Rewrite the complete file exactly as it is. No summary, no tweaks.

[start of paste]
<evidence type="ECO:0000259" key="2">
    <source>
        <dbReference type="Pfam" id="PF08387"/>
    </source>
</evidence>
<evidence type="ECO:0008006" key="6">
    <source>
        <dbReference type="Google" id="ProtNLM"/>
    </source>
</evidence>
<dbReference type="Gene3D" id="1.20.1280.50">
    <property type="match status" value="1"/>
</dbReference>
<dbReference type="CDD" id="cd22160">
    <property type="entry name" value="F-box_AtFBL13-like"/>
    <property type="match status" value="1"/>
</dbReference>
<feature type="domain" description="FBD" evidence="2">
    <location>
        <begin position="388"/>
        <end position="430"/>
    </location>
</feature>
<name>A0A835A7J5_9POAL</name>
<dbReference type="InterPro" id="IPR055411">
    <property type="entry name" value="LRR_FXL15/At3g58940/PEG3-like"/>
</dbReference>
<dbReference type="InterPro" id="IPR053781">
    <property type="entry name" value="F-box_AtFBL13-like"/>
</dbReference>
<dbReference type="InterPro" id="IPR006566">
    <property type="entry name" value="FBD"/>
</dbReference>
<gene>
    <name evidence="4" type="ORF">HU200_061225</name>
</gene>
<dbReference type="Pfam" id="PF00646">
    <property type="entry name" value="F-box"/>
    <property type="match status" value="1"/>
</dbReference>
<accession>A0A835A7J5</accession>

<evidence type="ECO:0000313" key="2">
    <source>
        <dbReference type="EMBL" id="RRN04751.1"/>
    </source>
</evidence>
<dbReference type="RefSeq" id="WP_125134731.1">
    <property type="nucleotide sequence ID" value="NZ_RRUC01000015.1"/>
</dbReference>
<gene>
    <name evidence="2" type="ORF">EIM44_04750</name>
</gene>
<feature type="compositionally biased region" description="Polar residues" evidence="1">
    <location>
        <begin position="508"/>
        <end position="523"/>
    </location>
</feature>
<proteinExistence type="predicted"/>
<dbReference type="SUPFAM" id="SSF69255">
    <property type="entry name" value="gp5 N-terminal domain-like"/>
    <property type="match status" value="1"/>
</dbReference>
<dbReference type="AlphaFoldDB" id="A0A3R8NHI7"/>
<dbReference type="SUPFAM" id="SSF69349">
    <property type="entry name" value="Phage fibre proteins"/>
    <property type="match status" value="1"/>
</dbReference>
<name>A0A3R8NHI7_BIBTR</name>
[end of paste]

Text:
<evidence type="ECO:0000259" key="2">
    <source>
        <dbReference type="Pfam" id="PF08387"/>
    </source>
</evidence>
<evidence type="ECO:0008006" key="6">
    <source>
        <dbReference type="Google" id="ProtNLM"/>
    </source>
</evidence>
<dbReference type="Gene3D" id="1.20.1280.50">
    <property type="match status" value="1"/>
</dbReference>
<dbReference type="CDD" id="cd22160">
    <property type="entry name" value="F-box_AtFBL13-like"/>
    <property type="match status" value="1"/>
</dbReference>
<feature type="domain" description="FBD" evidence="2">
    <location>
        <begin position="388"/>
        <end position="430"/>
    </location>
</feature>
<name>A0A835A7J5_9POAL</name>
<dbReference type="InterPro" id="IPR055411">
    <property type="entry name" value="LRR_FXL15/At3g58940/PEG3-like"/>
</dbReference>
<dbReference type="InterPro" id="IPR053781">
    <property type="entry name" value="F-box_AtFBL13-like"/>
</dbReference>
<dbReference type="InterPro" id="IPR006566">
    <property type="entry name" value="FBD"/>
</dbReference>
<gene>
    <name evidence="4" type="ORF">HU200_061225</name>
</gene>
<dbReference type="Pfam" id="PF00646">
    <property type="entry name" value="F-box"/>
    <property type="match status" value="1"/>
</dbReference>
<accession>A0A835A7J5</accession>

<evidence type="ECO:0000313" key="2">
    <source>
        <dbReference type="EMBL" id="RRN04751.1"/>
    </source>
</evidence>
<dbReference type="RefSeq" id="WP_125134731.1">
    <property type="nucleotide sequence ID" value="NZ_RRUC01000015.1"/>
</dbReference>
<gene>
    <name evidence="2" type="ORF">EIM44_04750</name>
</gene>
<feature type="compositionally biased region" description="Polar residues" evidence="1">
    <location>
        <begin position="508"/>
        <end position="523"/>
    </location>
</feature>
<proteinExistence type="predicted"/>
<dbReference type="SUPFAM" id="SSF69255">
    <property type="entry name" value="gp5 N-terminal domain-like"/>
    <property type="match status" value="1"/>
</dbReference>
<dbReference type="AlphaFoldDB" id="A0A3R8NHI7"/>
<dbReference type="SUPFAM" id="SSF69349">
    <property type="entry name" value="Phage fibre proteins"/>
    <property type="match status" value="1"/>
</dbReference>
<name>A0A3R8NHI7_BIBTR</name>